8 Nov 2017
Smart Home Assistants Take Widespread Utility Control at IFA 2017
Technology suddenly got smarter and better connected than ever before at this year's IFA show, the Berlin-based event that is one of the world's most significant shop windows on the consumer-electronics and home-appliance sectors.
Smarter, more connected and more efficient home electronics and appliances were the focus of the 2017 IFA event. This year, many exhibitors were also showcasing devices compatible with one of the growing number of smart-home assistants and/or Internet of Things (IoT) connectivity. As ever, speed and efficiency were the watchwords of many, with several new and innovative products said to cut cooking time, reduce energy consumption or combat pollution.
In other developments, with consumers expecting an ever-more immersive and realistic video and audio experience, manufacturers have been obliged to up their game in order to sustain the 'wow' factor and their own profitability. Acknowledging this, David Lowes, Chief Marketing Officer of Samsung Electronics Europe, said: "As technology increasingly plays a role in every part of our lives, we're creating products and services that adapt to consumers and set the tone for what is destined to become their 'new normal'."
At this year's event, Samsung debuted a 43-inch version of The Frame, the new television range it first unveiled earlier this year. Previously available only in 55-inch and 65-inch formats, the company billed this smaller TV as being ideal for the living room. The company also announced it was partnering with Panasonic and 20th Century Fox in a bid to establish hyper-real HDR 10+ video technology as the new industry standard.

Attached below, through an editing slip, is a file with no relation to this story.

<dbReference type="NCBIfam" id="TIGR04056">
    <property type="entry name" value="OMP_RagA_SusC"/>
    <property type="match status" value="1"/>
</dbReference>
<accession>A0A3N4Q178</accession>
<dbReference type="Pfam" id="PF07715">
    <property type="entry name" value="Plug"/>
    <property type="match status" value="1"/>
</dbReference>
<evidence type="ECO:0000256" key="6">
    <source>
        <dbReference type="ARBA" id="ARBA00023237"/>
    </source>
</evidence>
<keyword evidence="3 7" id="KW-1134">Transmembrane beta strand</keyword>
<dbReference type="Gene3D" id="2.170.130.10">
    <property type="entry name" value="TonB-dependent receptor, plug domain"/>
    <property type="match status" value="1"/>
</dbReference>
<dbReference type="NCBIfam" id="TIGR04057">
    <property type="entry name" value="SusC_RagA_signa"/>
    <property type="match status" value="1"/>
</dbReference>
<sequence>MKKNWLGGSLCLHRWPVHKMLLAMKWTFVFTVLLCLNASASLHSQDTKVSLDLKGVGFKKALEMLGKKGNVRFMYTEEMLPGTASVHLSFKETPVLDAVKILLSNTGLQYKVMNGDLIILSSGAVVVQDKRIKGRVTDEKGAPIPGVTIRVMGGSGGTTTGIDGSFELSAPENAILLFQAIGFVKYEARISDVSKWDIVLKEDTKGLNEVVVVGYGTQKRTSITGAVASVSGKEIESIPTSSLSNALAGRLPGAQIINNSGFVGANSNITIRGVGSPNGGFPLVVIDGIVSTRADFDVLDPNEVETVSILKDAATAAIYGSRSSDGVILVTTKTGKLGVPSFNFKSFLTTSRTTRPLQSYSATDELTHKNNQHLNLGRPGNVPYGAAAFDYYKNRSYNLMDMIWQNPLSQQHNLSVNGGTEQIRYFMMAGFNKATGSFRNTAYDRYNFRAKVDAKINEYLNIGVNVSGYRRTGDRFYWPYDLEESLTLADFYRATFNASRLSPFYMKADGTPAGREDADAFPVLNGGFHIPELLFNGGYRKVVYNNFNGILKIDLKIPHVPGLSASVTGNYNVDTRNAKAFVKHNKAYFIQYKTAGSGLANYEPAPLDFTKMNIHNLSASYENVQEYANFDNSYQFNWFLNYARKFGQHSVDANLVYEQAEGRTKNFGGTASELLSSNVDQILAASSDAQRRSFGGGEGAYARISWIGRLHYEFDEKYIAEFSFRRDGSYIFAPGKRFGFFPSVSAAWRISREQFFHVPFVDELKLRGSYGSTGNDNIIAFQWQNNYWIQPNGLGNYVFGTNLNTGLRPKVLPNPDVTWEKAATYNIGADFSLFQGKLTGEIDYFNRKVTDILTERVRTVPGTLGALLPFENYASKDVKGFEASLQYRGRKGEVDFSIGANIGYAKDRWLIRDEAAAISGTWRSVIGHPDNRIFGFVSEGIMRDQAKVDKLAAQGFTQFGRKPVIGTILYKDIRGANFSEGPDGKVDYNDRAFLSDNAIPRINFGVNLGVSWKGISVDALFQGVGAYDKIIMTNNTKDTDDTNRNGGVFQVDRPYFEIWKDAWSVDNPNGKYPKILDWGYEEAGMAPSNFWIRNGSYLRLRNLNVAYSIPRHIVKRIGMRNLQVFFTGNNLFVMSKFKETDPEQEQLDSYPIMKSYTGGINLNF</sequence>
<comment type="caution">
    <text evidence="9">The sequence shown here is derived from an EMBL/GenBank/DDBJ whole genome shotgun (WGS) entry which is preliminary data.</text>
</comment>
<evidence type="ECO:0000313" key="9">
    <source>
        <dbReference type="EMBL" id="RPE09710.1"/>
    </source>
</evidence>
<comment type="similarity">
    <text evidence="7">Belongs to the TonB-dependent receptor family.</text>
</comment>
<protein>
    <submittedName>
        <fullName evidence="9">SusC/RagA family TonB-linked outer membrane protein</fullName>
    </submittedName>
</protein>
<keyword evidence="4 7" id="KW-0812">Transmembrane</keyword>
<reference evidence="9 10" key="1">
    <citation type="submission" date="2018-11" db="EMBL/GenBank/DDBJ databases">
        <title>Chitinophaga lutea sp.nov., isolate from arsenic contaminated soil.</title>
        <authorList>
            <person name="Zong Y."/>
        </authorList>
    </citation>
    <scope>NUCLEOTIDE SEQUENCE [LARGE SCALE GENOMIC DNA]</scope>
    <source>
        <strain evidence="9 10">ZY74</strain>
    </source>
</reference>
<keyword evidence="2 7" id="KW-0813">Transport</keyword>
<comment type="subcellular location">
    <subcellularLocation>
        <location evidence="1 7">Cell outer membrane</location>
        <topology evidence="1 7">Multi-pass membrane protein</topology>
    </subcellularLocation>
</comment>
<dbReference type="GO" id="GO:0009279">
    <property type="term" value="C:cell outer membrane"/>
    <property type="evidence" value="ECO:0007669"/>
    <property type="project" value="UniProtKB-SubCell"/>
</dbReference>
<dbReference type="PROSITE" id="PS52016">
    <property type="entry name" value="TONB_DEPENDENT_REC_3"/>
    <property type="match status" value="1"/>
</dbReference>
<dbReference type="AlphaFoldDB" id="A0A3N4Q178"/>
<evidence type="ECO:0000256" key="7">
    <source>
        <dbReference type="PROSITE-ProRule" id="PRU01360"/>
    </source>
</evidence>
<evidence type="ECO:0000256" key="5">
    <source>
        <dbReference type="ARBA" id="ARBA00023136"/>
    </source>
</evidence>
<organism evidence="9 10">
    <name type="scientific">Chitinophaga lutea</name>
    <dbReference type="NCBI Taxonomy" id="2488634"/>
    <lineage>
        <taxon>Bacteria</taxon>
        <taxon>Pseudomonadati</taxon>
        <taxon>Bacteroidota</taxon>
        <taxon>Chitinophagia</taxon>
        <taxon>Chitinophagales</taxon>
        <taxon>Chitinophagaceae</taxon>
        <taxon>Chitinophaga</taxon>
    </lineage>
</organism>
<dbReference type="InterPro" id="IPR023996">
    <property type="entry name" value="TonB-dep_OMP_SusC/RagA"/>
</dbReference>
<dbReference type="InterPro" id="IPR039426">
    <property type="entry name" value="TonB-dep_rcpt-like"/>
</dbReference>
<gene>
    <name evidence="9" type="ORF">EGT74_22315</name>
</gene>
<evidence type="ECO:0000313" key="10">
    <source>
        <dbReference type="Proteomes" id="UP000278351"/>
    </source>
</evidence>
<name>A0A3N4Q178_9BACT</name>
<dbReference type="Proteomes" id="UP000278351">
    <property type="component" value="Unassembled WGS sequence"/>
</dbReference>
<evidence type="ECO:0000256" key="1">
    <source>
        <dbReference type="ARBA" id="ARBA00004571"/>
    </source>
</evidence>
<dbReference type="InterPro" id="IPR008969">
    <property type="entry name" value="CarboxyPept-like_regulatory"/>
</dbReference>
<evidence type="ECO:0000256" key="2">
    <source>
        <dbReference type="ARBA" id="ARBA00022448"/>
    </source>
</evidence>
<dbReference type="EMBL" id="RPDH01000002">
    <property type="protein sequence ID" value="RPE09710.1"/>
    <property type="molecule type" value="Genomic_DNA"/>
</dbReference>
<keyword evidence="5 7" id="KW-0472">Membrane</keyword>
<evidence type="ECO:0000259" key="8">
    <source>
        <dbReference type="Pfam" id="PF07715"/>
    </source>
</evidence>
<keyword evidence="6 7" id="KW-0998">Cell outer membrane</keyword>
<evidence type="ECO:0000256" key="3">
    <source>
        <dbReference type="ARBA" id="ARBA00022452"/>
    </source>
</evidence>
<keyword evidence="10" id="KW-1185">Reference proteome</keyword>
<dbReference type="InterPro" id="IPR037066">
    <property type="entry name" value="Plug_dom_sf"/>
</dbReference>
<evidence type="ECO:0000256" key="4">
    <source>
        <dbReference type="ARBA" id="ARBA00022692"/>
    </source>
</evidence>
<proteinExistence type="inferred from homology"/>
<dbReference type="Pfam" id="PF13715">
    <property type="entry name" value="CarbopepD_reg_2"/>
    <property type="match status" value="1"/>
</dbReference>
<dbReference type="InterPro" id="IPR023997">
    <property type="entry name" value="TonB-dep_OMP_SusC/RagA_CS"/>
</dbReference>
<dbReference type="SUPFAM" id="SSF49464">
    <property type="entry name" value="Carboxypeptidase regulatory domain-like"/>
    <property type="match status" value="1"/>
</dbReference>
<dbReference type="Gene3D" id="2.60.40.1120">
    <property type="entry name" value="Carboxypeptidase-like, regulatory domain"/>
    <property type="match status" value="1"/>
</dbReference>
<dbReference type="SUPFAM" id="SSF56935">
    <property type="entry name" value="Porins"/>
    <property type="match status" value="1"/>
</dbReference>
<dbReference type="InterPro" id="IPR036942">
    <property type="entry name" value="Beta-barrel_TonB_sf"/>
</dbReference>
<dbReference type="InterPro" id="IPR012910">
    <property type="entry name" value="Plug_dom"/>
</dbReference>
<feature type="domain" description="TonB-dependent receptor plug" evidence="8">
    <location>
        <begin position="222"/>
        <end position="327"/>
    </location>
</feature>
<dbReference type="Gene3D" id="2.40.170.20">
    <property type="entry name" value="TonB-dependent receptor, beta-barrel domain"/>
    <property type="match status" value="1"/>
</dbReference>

Meanwhile, Shigeru Kumekawa, the President of Sony Europe, one of Samsung's great rivals, was on hand to introduce his company's newest audio products, including the latest addition to its wireless noise-cancelling stereo headphone range. Taking an overview of his company's progress to date, he said: "We are achieving steady profit growth in our electronics business here in Europe, largely by focusing on the high value-added market, which has seen us well-positioned for the remainder of 2017 and beyond."
The company was also using the IFA as the European launch platform for its 77-inch 4K OLED Bravia A1, which utilises the company's Acoustic Surface technology, a system that outputs sound directly from the TV screen. Also on display was the LF-S50G, the company's first wireless speaker to come bundled with Google Assistant.
Televisions were also front-of-house for LG Electronics, with the Korean company announcing that it was partnering with Dolby, the California-based audio pioneer, and Technicolor, a leading Paris-based multinational media company, on a number of forthcoming projects. During the course of the event, LG also treated show-goers to a sneak preview of its 2017 OLED (organic light-emitting diode) TV range, which incorporates its new Technicolor Expert Mode, offering viewers access to an optimised colour-setting palette. This new facility will be available as standard on all new LG TVs.
On the smart devices front, LG also demoed the IoT functionality of its TV range. This saw an impressive turn from Alexa as it took an LG TV through its paces via an Amazon Echo speaker.
Moving on to neighbouring Japan, and Panasonic had on offer its outsized OLED TV range, with the 77-inch EZ1000 taking pride of place. The Osaka-headquartered company was also looking to promote its expanded line-up of 4K Pro HDR OLED TVs, which is now available in a choice of sizes, ranging from 55 inches to 77 inches.
High-tech, Chinese Style
One of the least surprising developments this year was the expanded presence of the Chinese contingent. Mainland companies have made no secret of the fact that they have European consumers very much within their sights and, in 2017, they were clearly keen to set out their stall.